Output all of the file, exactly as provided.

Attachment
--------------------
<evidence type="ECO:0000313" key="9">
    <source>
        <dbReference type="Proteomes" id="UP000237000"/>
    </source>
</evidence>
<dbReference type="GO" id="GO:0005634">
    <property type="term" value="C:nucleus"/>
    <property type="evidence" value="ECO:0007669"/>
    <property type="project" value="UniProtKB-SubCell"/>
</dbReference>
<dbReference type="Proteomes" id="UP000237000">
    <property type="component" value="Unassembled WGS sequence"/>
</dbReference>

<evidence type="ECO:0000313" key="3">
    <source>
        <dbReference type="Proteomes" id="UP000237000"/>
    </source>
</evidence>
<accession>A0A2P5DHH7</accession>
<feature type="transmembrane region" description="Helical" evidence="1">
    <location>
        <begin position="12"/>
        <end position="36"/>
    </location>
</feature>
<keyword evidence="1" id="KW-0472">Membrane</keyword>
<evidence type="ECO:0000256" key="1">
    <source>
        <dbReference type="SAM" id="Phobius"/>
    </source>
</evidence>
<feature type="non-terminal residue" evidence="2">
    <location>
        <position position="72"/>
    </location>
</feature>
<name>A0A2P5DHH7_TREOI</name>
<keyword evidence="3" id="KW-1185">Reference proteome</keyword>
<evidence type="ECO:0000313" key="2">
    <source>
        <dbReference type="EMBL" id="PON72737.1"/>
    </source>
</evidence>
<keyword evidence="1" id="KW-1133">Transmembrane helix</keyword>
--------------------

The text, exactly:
<evidence type="ECO:0000313" key="9">
    <source>
        <dbReference type="Proteomes" id="UP000237000"/>
    </source>
</evidence>
<dbReference type="GO" id="GO:0005634">
    <property type="term" value="C:nucleus"/>
    <property type="evidence" value="ECO:0007669"/>
    <property type="project" value="UniProtKB-SubCell"/>
</dbReference>
<dbReference type="Proteomes" id="UP000237000">
    <property type="component" value="Unassembled WGS sequence"/>
</dbReference>

<evidence type="ECO:0000313" key="3">
    <source>
        <dbReference type="Proteomes" id="UP000237000"/>
    </source>
</evidence>
<accession>A0A2P5DHH7</accession>
<feature type="transmembrane region" description="Helical" evidence="1">
    <location>
        <begin position="12"/>
        <end position="36"/>
    </location>
</feature>
<keyword evidence="1" id="KW-0472">Membrane</keyword>
<evidence type="ECO:0000256" key="1">
    <source>
        <dbReference type="SAM" id="Phobius"/>
    </source>
</evidence>
<feature type="non-terminal residue" evidence="2">
    <location>
        <position position="72"/>
    </location>
</feature>
<name>A0A2P5DHH7_TREOI</name>
<keyword evidence="3" id="KW-1185">Reference proteome</keyword>
<evidence type="ECO:0000313" key="2">
    <source>
        <dbReference type="EMBL" id="PON72737.1"/>
    </source>
</evidence>
<keyword evidence="1" id="KW-1133">Transmembrane helix</keyword>